Have you personally seen the HC4000 with the Jamestown white screen? The thing I worry about is black levels not looking that great. Of course, until I've seen it I don't really know what I'm talking about. I've also read that the white screen is a little quicker to "wash out" with ambient light. Not sure about that either.

Other than those questions, the white screen does seem to be the better option when you consider more "pop", ability to use the lamp at lower settings longer and still be within recommended brightness levels, etc.

And a big War Eagle to you as well. I didn't attend, but have been a lifelong fan from growing up in Mobile. Are you from the area?

So hear is the deal with the black levels, that is the weak point and I thought the grey screen would help, but after a year with it I think while the grey helps a little I don't think that it helps that much...more important things in my opinion are your parallel walls, your ceiling etc, making sure that they are very dark and if you are watching a dark movie, the room needs to be pitch black. If doing all of those things, I think the white screen will work very well even on dark movies, the blacks are not black but very dark grey, but I do not find them distracting at all....would I like the to be better, sure but for the 1k price point it throws up a great picture...

89 grad - I bleed Orange and Blue
...grew up in north GA, family still lives in north GA, I however migrated north for work....
post #2247 of 2855
Thread Starter 
Quote:
Originally Posted by bishopt View Post

So hear is the deal with the black levels, that is the weak point and I thought the grey screen would help, but after a year with it I think while the grey helps a little I don't think that it helps that much...more important things in my opinion are your parallel walls, your ceiling etc, making sure that they are very dark and if you are watching a dark movie,

Yup, screens are passive devices and have no ability to change contrast in an optimal room. They can absorb light or handle ambient light, but a gray screen will not help if the room is already darkened properly, the contrast will be the same but you will just get a darker image out of the bulb, that's all its doing if the room conditions are correct. In a non-optimal / non-bat cave, that is where gray screens can help more.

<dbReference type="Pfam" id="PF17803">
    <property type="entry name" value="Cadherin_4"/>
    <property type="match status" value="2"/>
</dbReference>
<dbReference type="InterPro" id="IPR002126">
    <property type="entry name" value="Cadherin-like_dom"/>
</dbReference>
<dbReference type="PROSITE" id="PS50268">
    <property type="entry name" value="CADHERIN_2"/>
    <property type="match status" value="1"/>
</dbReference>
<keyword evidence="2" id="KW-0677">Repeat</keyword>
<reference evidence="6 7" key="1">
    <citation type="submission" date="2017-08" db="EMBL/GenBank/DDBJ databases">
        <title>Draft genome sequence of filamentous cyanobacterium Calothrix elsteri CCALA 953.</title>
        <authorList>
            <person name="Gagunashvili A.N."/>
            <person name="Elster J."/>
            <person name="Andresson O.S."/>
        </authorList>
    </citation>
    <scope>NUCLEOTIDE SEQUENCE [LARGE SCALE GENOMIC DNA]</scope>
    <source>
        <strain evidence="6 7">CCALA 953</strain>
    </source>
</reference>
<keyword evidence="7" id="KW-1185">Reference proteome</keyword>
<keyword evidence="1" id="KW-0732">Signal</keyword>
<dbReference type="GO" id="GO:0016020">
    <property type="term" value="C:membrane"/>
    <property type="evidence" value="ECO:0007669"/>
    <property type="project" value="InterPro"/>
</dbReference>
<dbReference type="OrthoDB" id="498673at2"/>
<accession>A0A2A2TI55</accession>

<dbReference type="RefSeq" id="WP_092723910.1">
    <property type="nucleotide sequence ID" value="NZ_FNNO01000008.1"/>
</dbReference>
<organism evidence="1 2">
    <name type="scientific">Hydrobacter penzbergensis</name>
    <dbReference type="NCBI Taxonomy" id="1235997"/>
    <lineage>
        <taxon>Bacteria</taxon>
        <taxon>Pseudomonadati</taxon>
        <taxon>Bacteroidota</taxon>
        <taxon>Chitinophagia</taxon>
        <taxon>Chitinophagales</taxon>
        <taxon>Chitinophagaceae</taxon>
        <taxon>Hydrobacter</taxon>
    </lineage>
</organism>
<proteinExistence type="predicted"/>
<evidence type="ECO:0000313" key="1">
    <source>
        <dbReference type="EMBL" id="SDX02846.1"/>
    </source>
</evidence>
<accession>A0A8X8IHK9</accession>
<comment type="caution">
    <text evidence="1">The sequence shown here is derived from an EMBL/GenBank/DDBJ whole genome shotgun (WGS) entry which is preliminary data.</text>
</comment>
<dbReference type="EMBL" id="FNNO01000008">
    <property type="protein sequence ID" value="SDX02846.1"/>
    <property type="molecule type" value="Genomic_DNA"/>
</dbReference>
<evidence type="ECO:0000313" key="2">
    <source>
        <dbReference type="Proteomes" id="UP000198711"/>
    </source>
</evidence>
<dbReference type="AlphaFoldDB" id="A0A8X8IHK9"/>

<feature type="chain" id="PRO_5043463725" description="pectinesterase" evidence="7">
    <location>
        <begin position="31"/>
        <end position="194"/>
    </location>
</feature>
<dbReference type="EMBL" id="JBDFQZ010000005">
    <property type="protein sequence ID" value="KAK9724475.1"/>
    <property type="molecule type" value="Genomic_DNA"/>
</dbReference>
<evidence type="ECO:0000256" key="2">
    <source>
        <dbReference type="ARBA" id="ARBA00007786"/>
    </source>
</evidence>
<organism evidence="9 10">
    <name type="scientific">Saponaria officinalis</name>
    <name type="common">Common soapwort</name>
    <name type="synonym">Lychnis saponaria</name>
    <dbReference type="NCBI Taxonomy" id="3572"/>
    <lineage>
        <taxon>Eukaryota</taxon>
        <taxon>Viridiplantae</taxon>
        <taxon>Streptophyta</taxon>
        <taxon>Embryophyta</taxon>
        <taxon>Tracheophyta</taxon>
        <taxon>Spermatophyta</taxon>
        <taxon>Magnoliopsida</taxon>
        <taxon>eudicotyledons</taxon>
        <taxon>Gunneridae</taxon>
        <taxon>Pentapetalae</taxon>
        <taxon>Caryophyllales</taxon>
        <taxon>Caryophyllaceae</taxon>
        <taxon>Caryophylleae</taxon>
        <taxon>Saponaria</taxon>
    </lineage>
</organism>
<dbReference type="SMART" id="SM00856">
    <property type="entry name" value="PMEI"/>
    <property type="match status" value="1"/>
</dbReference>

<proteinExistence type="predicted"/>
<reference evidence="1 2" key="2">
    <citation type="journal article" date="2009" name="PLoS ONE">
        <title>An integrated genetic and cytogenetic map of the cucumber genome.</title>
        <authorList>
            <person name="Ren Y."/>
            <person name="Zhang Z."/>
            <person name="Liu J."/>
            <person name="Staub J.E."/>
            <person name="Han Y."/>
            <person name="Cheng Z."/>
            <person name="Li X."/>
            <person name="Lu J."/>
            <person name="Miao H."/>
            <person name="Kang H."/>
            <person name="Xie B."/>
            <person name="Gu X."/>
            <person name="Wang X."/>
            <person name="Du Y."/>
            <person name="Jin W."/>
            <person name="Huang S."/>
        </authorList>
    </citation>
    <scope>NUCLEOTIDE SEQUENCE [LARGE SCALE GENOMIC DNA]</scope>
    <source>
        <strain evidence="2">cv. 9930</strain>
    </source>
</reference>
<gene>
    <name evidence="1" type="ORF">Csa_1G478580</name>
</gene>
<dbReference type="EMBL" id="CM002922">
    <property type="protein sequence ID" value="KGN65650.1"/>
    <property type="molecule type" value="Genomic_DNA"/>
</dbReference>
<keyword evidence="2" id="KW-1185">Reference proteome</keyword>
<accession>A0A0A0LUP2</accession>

post #2248 of 2855
Quote:
Originally Posted by coderguy View Post

Yup, screens are passive devices and have no ability to change contrast in an optimal room. They can absorb light or handle ambient light, but a gray screen will not help if the room is already darkened properly, the contrast will be the same but you will just get a darker image out of the bulb, that's all its doing if the room conditions are correct. .

The exception being if you are running a small screen, like less than 84" or so. With that small of a screen a gray/negative gain can help tame your brightness and make your black levels acceptable.
post #2249 of 2855
Thread Starter 
True, the above is the alternative to an ND filter. The ND filter causes a bit of loss of contrast to where the gray screen does not.
post #2250 of 2855
Quote:
Originally Posted by Big Hath View Post

well, I think I have settled on the HC4000, but wanted to check with you guys on a few things.

Mounting: the screen wall is 6'9" and slopes up to a 9' ceiling. lens will be roughly 11.5' away from screen. According to the mitsubishi calculator, this should work with a 100" screen. This would also require a pole length of roughly 1'. Never had a pj and never mounted one, hopefully I am interpreting the results correctly. Also, what mounting bracket is recommended?

Viewing: we'll sit roughly 11' from the screen. Looks like this is a good distance for 100". Room can be virtually pitch black for movies. But I also will want to watch sports or play xbox with a bit of ambient light (4 sconces on a dimmer switch) at times. Will the HC4000 stand up to this? And what screen color/gain is recommended? I'm thinking about going with the Jamestown. I hear that the gray is better for deeper blacks and may also be better for ambient light viewing. Is that correct? Will the colors still "pop" vs a white screen?

Finally, at what price point would I have to go to find a pj that blows the hc4000 away for picture quality?

Hey, I just got my Mits and screen last week and have been playing around with different media via HDMI: Xbox games, Bluray movies, computer content, etc. So far I am impressed with everything. Games do not lag, the RBE is only slightly noticeable during credit scenes and the image really does pop out, almost like 3D . Anyway, to add to what the others said, For a mount I bought a Peerless RGP and it is very nice; it is solid and highly adjustable. I would recommend you get it. I'm returning mine b/c I'm having second thoughts about abusing my ceiling (it's a rental) and anyway with an 8' ceiling the image would be too low without keystone, etc. 9' is perfect.

For a screen I would also recommend white, mine is 1.1 gain and I think it's perfect. Also, take heed to what was said about the walls being dark. Mine are semigloss gray and the amount of light reflecting everywhere washes out the blacks a bit, which makes it a bit hard to see where you're going when you're out and about in the land of Skyrim at night. I can live with it for now...

Like what was said before, any non-projector light in the room will not give you the best blacks, but for football and non-dark games having ambient light will not be a problem. I watched the latest Bronco game (awesome by the way) with ambient light did not make it unwatchable whatsoever. Turn on sports mode, BC, maybe standard lamp and you're good to go.

BTW, how do you plan to fit a 100" screen on a 6'9" long wall?